Officers from Hong Kong’s national security police department entered the Chinese University campus on Friday after over 100 graduating students rallied, chanted slogans and raised flags that were deemed pro-independence a day before.

They displayed flags that read “Hong Kong, the only way out” and “Liberate Hong Kong, the revolution of our times,” sprayed graffiti of the slogans and sang the protest anthem Glory to Hong Kong. They marched peacefully from the local train station to the “Million Boulevard” walkway.

Photo: RL/Studio Incendo.

The university called the police and condemned the “illegal acts and irresponsible behaviour,” prompting the force’s national security department to take over the investigation. Officers entered the campus on at 3pm on Friday via Bridge No 2 – the scene of a fierce protest battle last year.

Around 40 plainclothes officers from the department were on site, according to Oriental Daily. They obtained CCTV footage from the university security office and took photos along the route of Thursday’s march whilst some officers visited residential halls.

Around seven to eight police vehicles were parked on campus.

During the investigation, a security guard claimed to have fell to the ground during a scuffle with a citizen journalist. The journalist said he would willingly accept any police investigation.

Police officers left the scene at around 5pm.

CUHK was one of the battlegrounds that was severely damaged during a police operation to curb protests in November last year. The annual congregation was scheduled to take place on Thursday, but the ceremony was changed to an online event whilst students called for a rally on the day to show support to the pro-democracy movement and the 12 Hongkongers currently detained in China.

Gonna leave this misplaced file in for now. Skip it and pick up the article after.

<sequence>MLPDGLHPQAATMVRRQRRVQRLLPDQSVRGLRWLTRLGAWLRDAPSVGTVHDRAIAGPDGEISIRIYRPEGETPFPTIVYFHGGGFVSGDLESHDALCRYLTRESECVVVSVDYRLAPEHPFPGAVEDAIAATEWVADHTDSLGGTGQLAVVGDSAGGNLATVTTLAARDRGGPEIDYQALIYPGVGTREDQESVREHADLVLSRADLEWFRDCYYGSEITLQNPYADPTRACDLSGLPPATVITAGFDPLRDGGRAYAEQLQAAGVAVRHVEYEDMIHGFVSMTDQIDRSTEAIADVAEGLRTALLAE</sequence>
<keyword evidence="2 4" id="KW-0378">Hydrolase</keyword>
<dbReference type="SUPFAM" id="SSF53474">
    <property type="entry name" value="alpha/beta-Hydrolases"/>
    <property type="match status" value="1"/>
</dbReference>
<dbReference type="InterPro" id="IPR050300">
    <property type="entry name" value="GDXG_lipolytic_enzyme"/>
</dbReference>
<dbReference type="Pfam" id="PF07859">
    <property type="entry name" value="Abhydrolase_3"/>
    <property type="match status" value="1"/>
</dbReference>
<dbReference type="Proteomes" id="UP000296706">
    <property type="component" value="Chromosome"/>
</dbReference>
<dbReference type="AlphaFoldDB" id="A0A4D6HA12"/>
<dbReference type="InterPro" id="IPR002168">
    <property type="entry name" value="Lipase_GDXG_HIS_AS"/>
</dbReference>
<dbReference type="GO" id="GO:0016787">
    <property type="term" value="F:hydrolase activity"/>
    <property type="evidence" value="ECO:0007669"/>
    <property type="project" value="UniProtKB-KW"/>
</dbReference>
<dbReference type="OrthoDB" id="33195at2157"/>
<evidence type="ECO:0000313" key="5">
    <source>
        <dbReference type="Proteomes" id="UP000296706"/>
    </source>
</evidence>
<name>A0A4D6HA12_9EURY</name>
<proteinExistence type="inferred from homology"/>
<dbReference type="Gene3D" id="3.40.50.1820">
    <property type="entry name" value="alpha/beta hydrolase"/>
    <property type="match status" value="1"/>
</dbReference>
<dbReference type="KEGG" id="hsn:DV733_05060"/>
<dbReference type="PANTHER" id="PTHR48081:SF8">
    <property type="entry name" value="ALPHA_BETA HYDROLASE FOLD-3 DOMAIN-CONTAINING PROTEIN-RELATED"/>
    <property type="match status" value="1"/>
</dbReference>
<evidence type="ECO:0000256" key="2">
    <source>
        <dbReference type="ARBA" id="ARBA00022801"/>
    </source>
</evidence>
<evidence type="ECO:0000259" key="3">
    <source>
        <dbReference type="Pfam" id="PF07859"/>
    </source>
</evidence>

Gov’t and Liaison Office condemn rally

The government released a statement late Thursday alleging that graduates were violating the national security law: “Police attach great importance to and severely condemn the blatant violation of the National Security Law and criminal damage at the campus,” the government spokesperson said.

Beijing’s Liaison Office also condemned graduates who participated in the rally for “promoting” independence and blatantly “tearing society apart.” The spokesperson also slammed the graduates as being brutal and tainting the campus with their graffiti: “We firmly support the special administrative region’s national security bodies to enforce the law resolutely and speedily handle the case in accordance with law.”

Photo: Stand News.

“After the enactment of the national security law, over a year of disorder and threats to citizens’ safety was just beginning to improve,” it read. “A small number of them deluded students to provoke trouble with their wicked political motives. They will not win popular support.”

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Rachel Wong

Rachel Wong previously worked as a documentary producer and academic researcher. She has a BA in Comparative Literature and European Studies from the University of Hong Kong. She has contributed to A City Made by People and The Funambulist, and has an interest in cultural journalism and gender issues.